English edit

Verb edit


  1. present participle and gerund of soak

Noun edit

soaking (countable and uncountable, plural soakings)

  1. Immersion in water; a drenching or dunking.
    • 1906, Horatio Alger, chapter 2, in Joe the Hotel Boy[1], archived from the original on 11 August 2014:
      "We came on a wild-goose chase", grumbled one, as he stirred the fire. "Got nothing but a soaking for our pains".
  2. The practice of inserting a penis into a vagina and remaining stationary, without thrusting, supposedly used by some conservative Christians in lieu of traditional sexual intercourse.
    • 2017, Carrie Keagan, Dibs Baer, Everybody Curses, I Swear!: Uncensored Tales from the Hollywood Trenches, Macmillan, →ISBN, page 240:
      That's probably why everyone is already having anal sex in ninth grade. I mean, let's face it, even the Mormons are soaking.
    • 2019, Brenda R. Weber, Latter-day Screens: Gender, Sexuality, and Mediated Mormonism, Duke University Press, →ISBN:
      Mormonism is a culture very much predicated on puritanical commitments [] the Amazon series Alpha House [] made much of Mormon soaking, an alternative sex practice engaged in by two LDS characters on the show. Soaking basically allows for penis-vagina penetration but absolutely no friction. Insertion is OK; pumping will send you to hell.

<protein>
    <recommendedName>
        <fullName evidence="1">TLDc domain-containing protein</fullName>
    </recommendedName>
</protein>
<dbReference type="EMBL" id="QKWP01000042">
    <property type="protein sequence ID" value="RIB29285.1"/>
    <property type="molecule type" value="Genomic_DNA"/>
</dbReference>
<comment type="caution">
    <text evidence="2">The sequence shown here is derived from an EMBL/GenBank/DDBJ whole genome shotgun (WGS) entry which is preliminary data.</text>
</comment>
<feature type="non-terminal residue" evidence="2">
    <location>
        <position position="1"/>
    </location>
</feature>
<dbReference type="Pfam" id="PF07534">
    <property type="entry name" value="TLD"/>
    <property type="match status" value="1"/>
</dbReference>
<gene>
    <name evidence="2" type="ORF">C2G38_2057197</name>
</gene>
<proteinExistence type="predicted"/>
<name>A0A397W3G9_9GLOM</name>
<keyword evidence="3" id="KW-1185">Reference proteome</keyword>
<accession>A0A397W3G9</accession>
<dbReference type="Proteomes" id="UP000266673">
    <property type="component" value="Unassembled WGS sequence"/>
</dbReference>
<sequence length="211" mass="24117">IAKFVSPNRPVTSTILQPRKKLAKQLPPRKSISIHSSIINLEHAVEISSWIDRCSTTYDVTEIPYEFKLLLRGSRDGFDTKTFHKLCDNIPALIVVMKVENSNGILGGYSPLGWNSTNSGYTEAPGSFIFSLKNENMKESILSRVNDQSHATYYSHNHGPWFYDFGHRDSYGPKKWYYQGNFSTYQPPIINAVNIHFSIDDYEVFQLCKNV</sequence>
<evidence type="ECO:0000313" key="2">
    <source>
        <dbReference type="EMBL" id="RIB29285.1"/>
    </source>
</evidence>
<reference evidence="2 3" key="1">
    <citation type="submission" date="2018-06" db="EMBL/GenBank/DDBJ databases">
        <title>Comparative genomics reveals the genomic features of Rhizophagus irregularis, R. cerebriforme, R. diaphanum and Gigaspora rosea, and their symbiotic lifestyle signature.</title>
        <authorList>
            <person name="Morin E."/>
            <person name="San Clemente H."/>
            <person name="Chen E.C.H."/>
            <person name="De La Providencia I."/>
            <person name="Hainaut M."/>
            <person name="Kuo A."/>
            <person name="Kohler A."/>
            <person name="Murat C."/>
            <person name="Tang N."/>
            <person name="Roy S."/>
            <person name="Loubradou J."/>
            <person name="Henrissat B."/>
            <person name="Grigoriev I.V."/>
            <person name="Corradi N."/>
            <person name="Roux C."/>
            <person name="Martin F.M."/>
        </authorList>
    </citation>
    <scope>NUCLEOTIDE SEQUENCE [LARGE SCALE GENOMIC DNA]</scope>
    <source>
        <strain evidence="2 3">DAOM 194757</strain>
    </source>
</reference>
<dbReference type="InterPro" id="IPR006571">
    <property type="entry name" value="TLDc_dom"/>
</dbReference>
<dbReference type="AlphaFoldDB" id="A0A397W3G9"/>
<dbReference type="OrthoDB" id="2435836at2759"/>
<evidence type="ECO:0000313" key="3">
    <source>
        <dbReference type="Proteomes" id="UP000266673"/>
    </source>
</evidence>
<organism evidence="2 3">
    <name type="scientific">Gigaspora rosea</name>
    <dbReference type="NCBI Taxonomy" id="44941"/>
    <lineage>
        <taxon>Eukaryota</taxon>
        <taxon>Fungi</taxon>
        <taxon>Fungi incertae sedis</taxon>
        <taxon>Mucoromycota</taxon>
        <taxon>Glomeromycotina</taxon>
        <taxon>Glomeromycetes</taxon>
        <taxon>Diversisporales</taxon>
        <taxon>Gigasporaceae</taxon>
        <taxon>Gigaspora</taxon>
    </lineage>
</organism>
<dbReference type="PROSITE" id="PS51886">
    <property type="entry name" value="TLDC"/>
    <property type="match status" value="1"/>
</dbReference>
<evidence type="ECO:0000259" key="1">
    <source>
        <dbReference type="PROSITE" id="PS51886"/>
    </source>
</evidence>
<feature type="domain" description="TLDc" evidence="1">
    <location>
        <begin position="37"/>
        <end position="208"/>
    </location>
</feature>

• 2021, Rachel Allyn, The Pleasure Is All Yours: Reclaim Your Body’s Bliss and Reignite Your Passion for Life, Shambhala Publications, →ISBN, page 226:
      This all-or-nothing attitude implies that penetration equal sex. (Although throngs of folks raised in abstinence-based religions might [take this view]. My favorite is the Mormon concept of "soaking," which means a man sticks his penis in a vagina but doesn't move it around, therefore it somehow doesn't count as sex. Gimme a break.)

Adjective edit

soaking (comparative more soaking, superlative most soaking)

  1. Extremely wet; saturated.
    • 1847, Charlotte Bronte, chapter 5, in Jane Eyre[2], archived from the original on 11 August 2014:
      I shuddered as I stood and looked round me: it was an inclement day for outdoor exercise; not positively rainy, but darkened by a drizzling yellow fog; all under foot was still soaking wet with the floods of yesterday.
  2. Of rain, heavy but slow enough to penetrate deeply into the top soil.

Derived terms edit

Translations edit